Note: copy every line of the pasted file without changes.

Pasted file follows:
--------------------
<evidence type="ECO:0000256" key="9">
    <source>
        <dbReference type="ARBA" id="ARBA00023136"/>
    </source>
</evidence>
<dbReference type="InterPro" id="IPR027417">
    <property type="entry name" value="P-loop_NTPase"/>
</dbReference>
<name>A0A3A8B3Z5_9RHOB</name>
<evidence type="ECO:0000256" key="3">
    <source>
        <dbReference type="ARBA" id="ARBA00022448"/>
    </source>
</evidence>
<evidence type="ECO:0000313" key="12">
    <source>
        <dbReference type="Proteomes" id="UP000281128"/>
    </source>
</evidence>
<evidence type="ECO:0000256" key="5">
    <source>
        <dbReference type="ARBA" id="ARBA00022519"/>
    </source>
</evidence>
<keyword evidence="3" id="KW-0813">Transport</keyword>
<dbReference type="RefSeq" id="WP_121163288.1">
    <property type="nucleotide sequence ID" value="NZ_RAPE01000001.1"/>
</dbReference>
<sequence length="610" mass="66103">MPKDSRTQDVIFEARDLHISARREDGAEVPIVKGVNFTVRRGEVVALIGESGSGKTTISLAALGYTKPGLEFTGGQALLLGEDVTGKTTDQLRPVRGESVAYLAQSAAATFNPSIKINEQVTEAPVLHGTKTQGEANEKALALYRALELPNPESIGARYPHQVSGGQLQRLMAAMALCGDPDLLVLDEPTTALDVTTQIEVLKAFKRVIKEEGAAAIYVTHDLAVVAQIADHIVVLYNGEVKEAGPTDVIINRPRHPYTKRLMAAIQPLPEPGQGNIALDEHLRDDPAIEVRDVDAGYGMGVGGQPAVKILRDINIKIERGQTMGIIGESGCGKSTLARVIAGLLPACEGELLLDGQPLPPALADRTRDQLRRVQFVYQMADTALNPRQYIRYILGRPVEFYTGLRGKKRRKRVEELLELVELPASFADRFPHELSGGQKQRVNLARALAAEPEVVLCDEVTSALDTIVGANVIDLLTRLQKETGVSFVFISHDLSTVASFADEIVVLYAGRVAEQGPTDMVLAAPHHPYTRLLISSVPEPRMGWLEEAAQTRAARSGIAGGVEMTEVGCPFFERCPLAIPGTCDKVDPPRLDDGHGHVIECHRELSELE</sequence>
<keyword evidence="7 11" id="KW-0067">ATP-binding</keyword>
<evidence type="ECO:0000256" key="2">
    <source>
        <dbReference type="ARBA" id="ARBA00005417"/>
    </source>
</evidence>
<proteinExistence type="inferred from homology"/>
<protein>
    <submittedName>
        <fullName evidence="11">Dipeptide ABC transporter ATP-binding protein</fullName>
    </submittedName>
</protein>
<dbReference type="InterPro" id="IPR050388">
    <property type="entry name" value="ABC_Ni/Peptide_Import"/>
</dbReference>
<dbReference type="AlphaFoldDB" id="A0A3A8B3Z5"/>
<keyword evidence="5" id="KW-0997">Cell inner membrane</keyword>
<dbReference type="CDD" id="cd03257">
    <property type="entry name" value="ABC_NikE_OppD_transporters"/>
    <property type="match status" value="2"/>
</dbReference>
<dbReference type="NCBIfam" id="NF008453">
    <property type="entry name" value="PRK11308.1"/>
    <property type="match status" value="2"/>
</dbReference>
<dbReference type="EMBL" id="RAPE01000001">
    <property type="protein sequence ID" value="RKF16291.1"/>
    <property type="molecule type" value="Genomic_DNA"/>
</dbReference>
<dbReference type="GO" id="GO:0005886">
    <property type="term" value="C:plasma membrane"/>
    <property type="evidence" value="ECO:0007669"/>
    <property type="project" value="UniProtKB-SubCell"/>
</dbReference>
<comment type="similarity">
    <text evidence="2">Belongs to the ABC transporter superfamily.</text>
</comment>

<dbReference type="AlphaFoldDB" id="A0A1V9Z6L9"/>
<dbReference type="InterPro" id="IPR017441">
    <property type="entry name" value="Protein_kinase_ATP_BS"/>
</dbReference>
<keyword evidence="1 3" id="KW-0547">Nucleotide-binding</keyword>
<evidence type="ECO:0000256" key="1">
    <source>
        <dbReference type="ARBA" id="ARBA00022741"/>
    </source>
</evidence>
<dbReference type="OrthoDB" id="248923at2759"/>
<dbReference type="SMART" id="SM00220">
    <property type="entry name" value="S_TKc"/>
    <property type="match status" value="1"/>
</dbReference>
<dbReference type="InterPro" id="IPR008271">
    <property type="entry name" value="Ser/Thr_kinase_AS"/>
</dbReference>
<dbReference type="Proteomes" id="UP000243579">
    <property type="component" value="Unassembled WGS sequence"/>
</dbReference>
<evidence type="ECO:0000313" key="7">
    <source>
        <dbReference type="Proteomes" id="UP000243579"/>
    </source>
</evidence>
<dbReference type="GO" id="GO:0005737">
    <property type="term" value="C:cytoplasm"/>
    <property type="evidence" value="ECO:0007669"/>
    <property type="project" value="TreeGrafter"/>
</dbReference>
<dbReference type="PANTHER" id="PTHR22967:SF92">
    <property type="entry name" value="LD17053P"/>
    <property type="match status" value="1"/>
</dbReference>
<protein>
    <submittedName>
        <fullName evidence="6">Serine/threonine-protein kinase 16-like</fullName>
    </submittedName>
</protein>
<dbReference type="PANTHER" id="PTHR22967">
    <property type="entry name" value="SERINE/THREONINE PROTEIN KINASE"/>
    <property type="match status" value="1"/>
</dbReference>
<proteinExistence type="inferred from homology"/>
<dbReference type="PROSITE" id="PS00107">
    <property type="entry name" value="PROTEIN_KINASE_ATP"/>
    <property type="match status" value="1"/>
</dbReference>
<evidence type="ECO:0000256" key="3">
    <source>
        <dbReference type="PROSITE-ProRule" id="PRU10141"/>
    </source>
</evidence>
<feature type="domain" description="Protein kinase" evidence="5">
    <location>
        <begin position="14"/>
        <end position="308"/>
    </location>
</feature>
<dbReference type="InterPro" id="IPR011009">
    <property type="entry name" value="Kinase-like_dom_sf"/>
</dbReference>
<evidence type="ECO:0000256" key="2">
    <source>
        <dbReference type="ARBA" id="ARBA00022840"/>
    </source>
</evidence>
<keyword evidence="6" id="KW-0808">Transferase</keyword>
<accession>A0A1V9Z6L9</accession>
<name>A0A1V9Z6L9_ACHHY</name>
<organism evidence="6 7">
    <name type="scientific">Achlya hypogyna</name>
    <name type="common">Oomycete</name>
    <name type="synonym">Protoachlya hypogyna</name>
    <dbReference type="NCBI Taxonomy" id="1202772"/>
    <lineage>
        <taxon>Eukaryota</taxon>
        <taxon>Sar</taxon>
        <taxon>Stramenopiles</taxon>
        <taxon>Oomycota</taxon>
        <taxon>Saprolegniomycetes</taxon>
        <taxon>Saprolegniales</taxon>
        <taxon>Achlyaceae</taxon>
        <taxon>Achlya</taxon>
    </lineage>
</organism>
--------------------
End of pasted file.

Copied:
<evidence type="ECO:0000256" key="9">
    <source>
        <dbReference type="ARBA" id="ARBA00023136"/>
    </source>
</evidence>
<dbReference type="InterPro" id="IPR027417">
    <property type="entry name" value="P-loop_NTPase"/>
</dbReference>
<name>A0A3A8B3Z5_9RHOB</name>
<evidence type="ECO:0000256" key="3">
    <source>
        <dbReference type="ARBA" id="ARBA00022448"/>
    </source>
</evidence>
<evidence type="ECO:0000313" key="12">
    <source>
        <dbReference type="Proteomes" id="UP000281128"/>
    </source>
</evidence>
<evidence type="ECO:0000256" key="5">
    <source>
        <dbReference type="ARBA" id="ARBA00022519"/>
    </source>
</evidence>
<keyword evidence="3" id="KW-0813">Transport</keyword>
<dbReference type="RefSeq" id="WP_121163288.1">
    <property type="nucleotide sequence ID" value="NZ_RAPE01000001.1"/>
</dbReference>
<sequence length="610" mass="66103">MPKDSRTQDVIFEARDLHISARREDGAEVPIVKGVNFTVRRGEVVALIGESGSGKTTISLAALGYTKPGLEFTGGQALLLGEDVTGKTTDQLRPVRGESVAYLAQSAAATFNPSIKINEQVTEAPVLHGTKTQGEANEKALALYRALELPNPESIGARYPHQVSGGQLQRLMAAMALCGDPDLLVLDEPTTALDVTTQIEVLKAFKRVIKEEGAAAIYVTHDLAVVAQIADHIVVLYNGEVKEAGPTDVIINRPRHPYTKRLMAAIQPLPEPGQGNIALDEHLRDDPAIEVRDVDAGYGMGVGGQPAVKILRDINIKIERGQTMGIIGESGCGKSTLARVIAGLLPACEGELLLDGQPLPPALADRTRDQLRRVQFVYQMADTALNPRQYIRYILGRPVEFYTGLRGKKRRKRVEELLELVELPASFADRFPHELSGGQKQRVNLARALAAEPEVVLCDEVTSALDTIVGANVIDLLTRLQKETGVSFVFISHDLSTVASFADEIVVLYAGRVAEQGPTDMVLAAPHHPYTRLLISSVPEPRMGWLEEAAQTRAARSGIAGGVEMTEVGCPFFERCPLAIPGTCDKVDPPRLDDGHGHVIECHRELSELE</sequence>
<keyword evidence="7 11" id="KW-0067">ATP-binding</keyword>
<evidence type="ECO:0000256" key="2">
    <source>
        <dbReference type="ARBA" id="ARBA00005417"/>
    </source>
</evidence>
<proteinExistence type="inferred from homology"/>
<protein>
    <submittedName>
        <fullName evidence="11">Dipeptide ABC transporter ATP-binding protein</fullName>
    </submittedName>
</protein>
<dbReference type="InterPro" id="IPR050388">
    <property type="entry name" value="ABC_Ni/Peptide_Import"/>
</dbReference>
<dbReference type="AlphaFoldDB" id="A0A3A8B3Z5"/>
<keyword evidence="5" id="KW-0997">Cell inner membrane</keyword>
<dbReference type="CDD" id="cd03257">
    <property type="entry name" value="ABC_NikE_OppD_transporters"/>
    <property type="match status" value="2"/>
</dbReference>
<dbReference type="NCBIfam" id="NF008453">
    <property type="entry name" value="PRK11308.1"/>
    <property type="match status" value="2"/>
</dbReference>
<dbReference type="EMBL" id="RAPE01000001">
    <property type="protein sequence ID" value="RKF16291.1"/>
    <property type="molecule type" value="Genomic_DNA"/>
</dbReference>
<dbReference type="GO" id="GO:0005886">
    <property type="term" value="C:plasma membrane"/>
    <property type="evidence" value="ECO:0007669"/>
    <property type="project" value="UniProtKB-SubCell"/>
</dbReference>
<comment type="similarity">
    <text evidence="2">Belongs to the ABC transporter superfamily.</text>
</comment>

<dbReference type="AlphaFoldDB" id="A0A1V9Z6L9"/>
<dbReference type="InterPro" id="IPR017441">
    <property type="entry name" value="Protein_kinase_ATP_BS"/>
</dbReference>
<keyword evidence="1 3" id="KW-0547">Nucleotide-binding</keyword>
<evidence type="ECO:0000256" key="1">
    <source>
        <dbReference type="ARBA" id="ARBA00022741"/>
    </source>
</evidence>
<dbReference type="OrthoDB" id="248923at2759"/>
<dbReference type="SMART" id="SM00220">
    <property type="entry name" value="S_TKc"/>
    <property type="match status" value="1"/>
</dbReference>
<dbReference type="InterPro" id="IPR008271">
    <property type="entry name" value="Ser/Thr_kinase_AS"/>
</dbReference>
<dbReference type="Proteomes" id="UP000243579">
    <property type="component" value="Unassembled WGS sequence"/>
</dbReference>
<evidence type="ECO:0000313" key="7">
    <source>
        <dbReference type="Proteomes" id="UP000243579"/>
    </source>
</evidence>
<dbReference type="GO" id="GO:0005737">
    <property type="term" value="C:cytoplasm"/>
    <property type="evidence" value="ECO:0007669"/>
    <property type="project" value="TreeGrafter"/>
</dbReference>
<dbReference type="PANTHER" id="PTHR22967:SF92">
    <property type="entry name" value="LD17053P"/>
    <property type="match status" value="1"/>
</dbReference>
<protein>
    <submittedName>
        <fullName evidence="6">Serine/threonine-protein kinase 16-like</fullName>
    </submittedName>
</protein>
<dbReference type="PANTHER" id="PTHR22967">
    <property type="entry name" value="SERINE/THREONINE PROTEIN KINASE"/>
    <property type="match status" value="1"/>
</dbReference>
<proteinExistence type="inferred from homology"/>
<dbReference type="PROSITE" id="PS00107">
    <property type="entry name" value="PROTEIN_KINASE_ATP"/>
    <property type="match status" value="1"/>
</dbReference>
<evidence type="ECO:0000256" key="3">
    <source>
        <dbReference type="PROSITE-ProRule" id="PRU10141"/>
    </source>
</evidence>
<feature type="domain" description="Protein kinase" evidence="5">
    <location>
        <begin position="14"/>
        <end position="308"/>
    </location>
</feature>
<dbReference type="InterPro" id="IPR011009">
    <property type="entry name" value="Kinase-like_dom_sf"/>
</dbReference>
<evidence type="ECO:0000256" key="2">
    <source>
        <dbReference type="ARBA" id="ARBA00022840"/>
    </source>
</evidence>
<keyword evidence="6" id="KW-0808">Transferase</keyword>
<accession>A0A1V9Z6L9</accession>
<name>A0A1V9Z6L9_ACHHY</name>
<organism evidence="6 7">
    <name type="scientific">Achlya hypogyna</name>
    <name type="common">Oomycete</name>
    <name type="synonym">Protoachlya hypogyna</name>
    <dbReference type="NCBI Taxonomy" id="1202772"/>
    <lineage>
        <taxon>Eukaryota</taxon>
        <taxon>Sar</taxon>
        <taxon>Stramenopiles</taxon>
        <taxon>Oomycota</taxon>
        <taxon>Saprolegniomycetes</taxon>
        <taxon>Saprolegniales</taxon>
        <taxon>Achlyaceae</taxon>
        <taxon>Achlya</taxon>
    </lineage>
</organism>